Learn about the upcoming total solar eclipse at a user-friendly science talk by international physics and astronomy expert Dr. Jim Brau.
On August 21, in just ninety-one minutes, the sixty-five mile wide path of the Moon's shadow on Earth will pass through Oregon and twelve other states on its way to the Atlantic Ocean. Totality, when the moon blocks the entire sun, will begin on the Oregon coast at about 10:15 a.m. and end in South Carolina. Within the path of totality, the sun's light will be totally blocked for about two minutes and thecorona, the faint surrounding aura of plasma, will appear around the moon's shadow on the sun.
This is an unusual opportunity, as Oregon has experienced a total solar eclipse only twice in the last century, and only over small portions of the state each time. The last one in Oregon, in 1979, ran along the northern state border.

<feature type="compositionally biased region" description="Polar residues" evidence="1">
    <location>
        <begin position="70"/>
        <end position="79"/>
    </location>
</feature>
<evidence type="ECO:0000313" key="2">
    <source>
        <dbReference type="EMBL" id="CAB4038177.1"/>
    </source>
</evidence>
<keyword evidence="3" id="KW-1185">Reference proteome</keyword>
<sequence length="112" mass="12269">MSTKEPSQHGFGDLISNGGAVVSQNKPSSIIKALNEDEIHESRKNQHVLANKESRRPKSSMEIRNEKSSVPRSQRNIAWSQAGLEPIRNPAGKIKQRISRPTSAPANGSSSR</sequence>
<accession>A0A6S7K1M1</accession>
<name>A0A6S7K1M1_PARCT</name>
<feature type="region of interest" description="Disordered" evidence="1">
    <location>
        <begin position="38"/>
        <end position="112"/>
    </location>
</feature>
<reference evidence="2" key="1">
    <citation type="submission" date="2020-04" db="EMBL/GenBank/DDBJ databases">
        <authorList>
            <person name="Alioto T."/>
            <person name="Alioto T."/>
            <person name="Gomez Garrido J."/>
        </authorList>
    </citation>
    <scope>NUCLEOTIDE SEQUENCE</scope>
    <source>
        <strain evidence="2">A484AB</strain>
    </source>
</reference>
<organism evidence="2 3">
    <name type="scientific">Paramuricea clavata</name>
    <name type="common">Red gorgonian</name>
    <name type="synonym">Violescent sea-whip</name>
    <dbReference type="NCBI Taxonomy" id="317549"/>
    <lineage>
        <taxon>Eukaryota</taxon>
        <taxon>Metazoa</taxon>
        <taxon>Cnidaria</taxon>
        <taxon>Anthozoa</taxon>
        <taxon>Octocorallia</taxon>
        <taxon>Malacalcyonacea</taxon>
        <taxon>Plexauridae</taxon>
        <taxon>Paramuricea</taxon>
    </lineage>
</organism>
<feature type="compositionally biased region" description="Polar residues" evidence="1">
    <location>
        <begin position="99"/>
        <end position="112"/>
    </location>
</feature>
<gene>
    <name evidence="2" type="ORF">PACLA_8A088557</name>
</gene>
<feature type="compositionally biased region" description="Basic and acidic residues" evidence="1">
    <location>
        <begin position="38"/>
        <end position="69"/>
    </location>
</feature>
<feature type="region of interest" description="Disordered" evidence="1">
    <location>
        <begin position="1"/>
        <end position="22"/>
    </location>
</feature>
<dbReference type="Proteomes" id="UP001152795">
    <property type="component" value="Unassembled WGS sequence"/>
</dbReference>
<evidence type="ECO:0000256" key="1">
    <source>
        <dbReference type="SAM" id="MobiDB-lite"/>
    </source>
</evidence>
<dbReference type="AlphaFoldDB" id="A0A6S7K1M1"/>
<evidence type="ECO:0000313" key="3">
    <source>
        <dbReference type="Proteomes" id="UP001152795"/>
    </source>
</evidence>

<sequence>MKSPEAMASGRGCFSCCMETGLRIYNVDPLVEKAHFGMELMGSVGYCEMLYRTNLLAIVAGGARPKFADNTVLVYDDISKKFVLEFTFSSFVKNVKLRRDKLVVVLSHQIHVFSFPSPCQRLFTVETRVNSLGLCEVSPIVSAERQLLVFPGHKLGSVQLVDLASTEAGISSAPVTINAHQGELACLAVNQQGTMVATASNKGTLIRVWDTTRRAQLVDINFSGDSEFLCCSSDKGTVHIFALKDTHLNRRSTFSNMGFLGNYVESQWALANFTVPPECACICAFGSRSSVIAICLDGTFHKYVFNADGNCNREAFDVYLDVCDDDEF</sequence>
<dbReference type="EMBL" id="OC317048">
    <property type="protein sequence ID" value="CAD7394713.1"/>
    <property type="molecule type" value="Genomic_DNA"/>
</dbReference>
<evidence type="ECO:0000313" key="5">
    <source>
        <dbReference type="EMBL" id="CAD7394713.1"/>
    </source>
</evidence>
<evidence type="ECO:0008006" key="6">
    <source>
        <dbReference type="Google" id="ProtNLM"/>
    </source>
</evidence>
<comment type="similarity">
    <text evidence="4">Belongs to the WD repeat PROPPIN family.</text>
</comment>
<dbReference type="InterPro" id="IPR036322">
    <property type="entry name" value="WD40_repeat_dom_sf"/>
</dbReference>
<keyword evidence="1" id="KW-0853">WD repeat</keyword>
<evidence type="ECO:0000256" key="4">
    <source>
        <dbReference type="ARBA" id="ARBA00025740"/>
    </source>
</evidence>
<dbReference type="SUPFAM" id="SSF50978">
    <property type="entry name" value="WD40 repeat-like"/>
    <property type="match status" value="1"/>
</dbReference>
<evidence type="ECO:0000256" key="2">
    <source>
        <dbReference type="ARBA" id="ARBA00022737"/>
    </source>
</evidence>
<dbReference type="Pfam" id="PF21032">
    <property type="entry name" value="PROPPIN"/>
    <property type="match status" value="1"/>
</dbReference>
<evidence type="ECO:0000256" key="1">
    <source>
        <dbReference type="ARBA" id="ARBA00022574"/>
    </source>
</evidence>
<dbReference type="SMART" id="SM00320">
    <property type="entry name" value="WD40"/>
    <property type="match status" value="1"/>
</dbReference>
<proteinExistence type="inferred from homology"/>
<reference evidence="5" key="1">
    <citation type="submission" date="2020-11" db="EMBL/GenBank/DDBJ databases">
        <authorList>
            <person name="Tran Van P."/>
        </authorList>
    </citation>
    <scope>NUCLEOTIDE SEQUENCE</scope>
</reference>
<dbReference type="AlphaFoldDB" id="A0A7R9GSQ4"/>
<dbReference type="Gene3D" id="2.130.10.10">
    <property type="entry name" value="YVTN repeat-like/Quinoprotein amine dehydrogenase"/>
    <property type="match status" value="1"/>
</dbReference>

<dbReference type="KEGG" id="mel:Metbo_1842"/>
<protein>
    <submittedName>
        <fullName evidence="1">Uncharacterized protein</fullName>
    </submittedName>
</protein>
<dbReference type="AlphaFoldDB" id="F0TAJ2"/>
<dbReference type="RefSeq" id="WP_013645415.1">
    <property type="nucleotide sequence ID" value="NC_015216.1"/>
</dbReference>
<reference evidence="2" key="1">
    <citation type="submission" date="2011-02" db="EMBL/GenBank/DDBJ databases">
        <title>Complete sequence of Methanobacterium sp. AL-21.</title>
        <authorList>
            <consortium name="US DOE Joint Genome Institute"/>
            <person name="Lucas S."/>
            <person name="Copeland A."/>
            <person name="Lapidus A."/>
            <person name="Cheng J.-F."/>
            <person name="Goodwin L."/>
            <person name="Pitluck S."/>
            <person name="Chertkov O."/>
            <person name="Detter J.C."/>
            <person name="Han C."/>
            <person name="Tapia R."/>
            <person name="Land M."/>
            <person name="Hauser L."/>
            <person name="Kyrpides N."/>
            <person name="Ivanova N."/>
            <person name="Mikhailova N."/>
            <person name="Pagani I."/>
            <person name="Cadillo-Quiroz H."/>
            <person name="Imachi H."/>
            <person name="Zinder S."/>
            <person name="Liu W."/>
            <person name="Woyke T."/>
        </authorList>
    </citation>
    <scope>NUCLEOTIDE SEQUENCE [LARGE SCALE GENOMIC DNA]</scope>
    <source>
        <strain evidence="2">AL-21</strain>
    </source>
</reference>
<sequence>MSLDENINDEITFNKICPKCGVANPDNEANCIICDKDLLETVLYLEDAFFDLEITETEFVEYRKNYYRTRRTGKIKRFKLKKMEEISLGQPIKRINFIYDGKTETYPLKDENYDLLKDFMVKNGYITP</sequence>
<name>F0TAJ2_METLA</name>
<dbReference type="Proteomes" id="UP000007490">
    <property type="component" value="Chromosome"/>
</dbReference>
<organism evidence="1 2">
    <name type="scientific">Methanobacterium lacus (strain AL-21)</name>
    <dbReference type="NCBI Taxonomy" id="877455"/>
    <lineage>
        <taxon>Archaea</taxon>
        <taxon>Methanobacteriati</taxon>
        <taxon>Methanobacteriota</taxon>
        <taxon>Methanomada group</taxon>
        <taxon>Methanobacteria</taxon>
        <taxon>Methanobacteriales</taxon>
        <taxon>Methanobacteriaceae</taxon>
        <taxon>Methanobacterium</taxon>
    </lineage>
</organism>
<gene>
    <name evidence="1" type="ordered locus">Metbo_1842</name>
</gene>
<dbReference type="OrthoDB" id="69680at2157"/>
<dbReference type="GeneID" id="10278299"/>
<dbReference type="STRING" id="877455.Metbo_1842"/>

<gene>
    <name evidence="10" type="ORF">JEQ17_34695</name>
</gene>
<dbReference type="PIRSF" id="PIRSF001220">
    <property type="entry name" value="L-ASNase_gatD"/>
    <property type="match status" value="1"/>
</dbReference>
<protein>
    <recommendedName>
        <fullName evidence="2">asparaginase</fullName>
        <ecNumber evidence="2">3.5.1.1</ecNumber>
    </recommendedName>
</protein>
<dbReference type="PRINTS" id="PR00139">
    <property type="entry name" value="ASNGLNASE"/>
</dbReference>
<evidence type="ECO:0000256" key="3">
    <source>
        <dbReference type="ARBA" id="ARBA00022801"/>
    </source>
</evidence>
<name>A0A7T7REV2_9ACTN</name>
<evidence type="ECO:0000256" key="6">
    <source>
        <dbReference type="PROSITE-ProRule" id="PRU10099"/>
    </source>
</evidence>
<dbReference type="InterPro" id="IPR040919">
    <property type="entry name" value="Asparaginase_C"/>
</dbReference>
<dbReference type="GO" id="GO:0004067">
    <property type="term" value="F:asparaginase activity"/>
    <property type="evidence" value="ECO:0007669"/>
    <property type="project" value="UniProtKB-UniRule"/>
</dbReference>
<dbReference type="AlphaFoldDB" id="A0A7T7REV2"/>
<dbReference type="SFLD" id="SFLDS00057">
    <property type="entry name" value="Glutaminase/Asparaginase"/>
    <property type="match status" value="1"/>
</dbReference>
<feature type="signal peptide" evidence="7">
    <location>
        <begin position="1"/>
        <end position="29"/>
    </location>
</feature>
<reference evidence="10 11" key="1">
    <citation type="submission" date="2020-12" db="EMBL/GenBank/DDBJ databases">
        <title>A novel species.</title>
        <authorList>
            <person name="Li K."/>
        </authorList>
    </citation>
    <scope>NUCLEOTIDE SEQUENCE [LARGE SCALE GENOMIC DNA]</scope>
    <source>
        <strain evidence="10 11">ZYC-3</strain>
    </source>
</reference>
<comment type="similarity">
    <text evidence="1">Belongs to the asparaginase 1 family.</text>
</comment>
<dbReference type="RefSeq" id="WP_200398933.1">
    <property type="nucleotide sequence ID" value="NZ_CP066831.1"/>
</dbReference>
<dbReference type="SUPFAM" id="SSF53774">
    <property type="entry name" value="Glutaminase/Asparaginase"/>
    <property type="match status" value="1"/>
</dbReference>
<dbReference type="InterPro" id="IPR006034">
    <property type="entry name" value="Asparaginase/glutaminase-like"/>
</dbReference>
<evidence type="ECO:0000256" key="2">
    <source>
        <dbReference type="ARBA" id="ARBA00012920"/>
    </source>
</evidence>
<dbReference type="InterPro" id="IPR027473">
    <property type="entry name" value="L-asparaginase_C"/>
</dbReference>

Dr. Brau is the Philip H. Knight Professor of Natural Science and Director of Center for High Energy Physics at the University of Oregon. An expert in particle physics, he also teaches astronomy. His research is supported by the Office of Science of the Department of Energy and the National Science Foundation. Brau is a member of the ATLAS Collaboration studying high energy physics at the Large Hadron Collider, and the LIGO Scientific Collaboration, where he searches for gravitational waves at the LIGO Observatories.
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